The next part of The Model is seeing how your thoughts and feelings impact your actions. Let’s imagine you want to lose weight. If you think and tell yourself that you “can’t lose weight no matter what you do”, you’ll feel discouraged. This leads to the decision to not follow a healthy meal plan or exercise, because you don’t think it will work. The result is that you stay the same weight or even gain more.
Alternatively, you decide to tell yourself that even if you don’t lose weight, you will “have more energy and feel better” if you eat healthier and exercise more. So you choose to make healthier meals with more vegetables, and you make plans to go for walks with friends and sign up for a regular yoga class. The result this time is very likely going to be that you feel better, have more energy, and will maybe even lose a few pounds.
Your thoughts clearly determine the path of action that you choose, as well as your belief in the results that you will get. So that is The Model in a nutshell. Your circumstances trigger your beliefs, which produce feelings, that generate actions, that determine your results. By examining each stage, you have the opportunity to make changes to affect your end results.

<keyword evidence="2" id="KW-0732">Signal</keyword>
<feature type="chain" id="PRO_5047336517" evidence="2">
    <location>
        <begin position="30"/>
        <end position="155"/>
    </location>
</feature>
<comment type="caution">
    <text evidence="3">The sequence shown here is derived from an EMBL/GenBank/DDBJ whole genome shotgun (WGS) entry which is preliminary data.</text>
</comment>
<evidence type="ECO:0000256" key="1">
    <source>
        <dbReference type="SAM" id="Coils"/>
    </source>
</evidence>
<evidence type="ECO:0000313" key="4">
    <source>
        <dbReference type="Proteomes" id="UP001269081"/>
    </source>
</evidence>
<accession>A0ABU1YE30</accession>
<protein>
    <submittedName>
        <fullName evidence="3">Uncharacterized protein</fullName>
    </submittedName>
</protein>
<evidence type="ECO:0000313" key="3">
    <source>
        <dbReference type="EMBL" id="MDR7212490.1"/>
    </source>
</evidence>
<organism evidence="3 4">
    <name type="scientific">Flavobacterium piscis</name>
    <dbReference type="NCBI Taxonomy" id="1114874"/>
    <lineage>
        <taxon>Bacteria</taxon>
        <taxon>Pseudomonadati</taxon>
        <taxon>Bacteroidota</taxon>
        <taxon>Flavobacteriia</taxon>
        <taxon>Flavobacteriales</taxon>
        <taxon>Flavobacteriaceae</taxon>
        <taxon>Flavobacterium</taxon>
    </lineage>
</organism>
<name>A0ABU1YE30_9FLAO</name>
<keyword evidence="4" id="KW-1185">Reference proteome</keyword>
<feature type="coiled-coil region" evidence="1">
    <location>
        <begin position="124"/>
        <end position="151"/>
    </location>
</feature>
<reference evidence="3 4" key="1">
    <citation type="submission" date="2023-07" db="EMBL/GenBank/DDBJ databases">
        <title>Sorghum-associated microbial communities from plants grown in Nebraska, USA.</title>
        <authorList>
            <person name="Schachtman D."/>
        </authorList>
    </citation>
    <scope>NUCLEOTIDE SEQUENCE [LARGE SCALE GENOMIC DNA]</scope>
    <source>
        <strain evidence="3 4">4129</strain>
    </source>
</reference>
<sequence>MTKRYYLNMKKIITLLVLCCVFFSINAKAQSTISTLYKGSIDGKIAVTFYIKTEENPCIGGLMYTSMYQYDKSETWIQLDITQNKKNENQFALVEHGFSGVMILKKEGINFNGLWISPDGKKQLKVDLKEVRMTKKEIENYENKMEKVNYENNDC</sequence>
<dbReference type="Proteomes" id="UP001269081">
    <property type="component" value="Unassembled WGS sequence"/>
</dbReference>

If negative thinking patterns are affecting your end results, I have some ways to help turn them around.
1. Affirmations and Afformations
Affirmations can help you turn negative thoughts around and build a habit of saying what you want. For example, instead of saying “I'm exhausted”, you could tell yourself that “my energy creates my reality, but what I focus on is what I manifest.” That’s a quote from Gabrielle Bernstein. Find an affirmation that resonates with how you want to feel versus how you don’t want to feel.
You can take your affirmation one step further by turning it into an afformation. An afformation is an empowering question about your affirmation. This works deeply with your subconscious mind to shift your thoughts to being more positive. Perhaps you are feeling overwhelmed. An affirmation would be “I achieve anything I set my mind to.” An accompanying afformation would be “why do I achieve the things I set my mind to?”.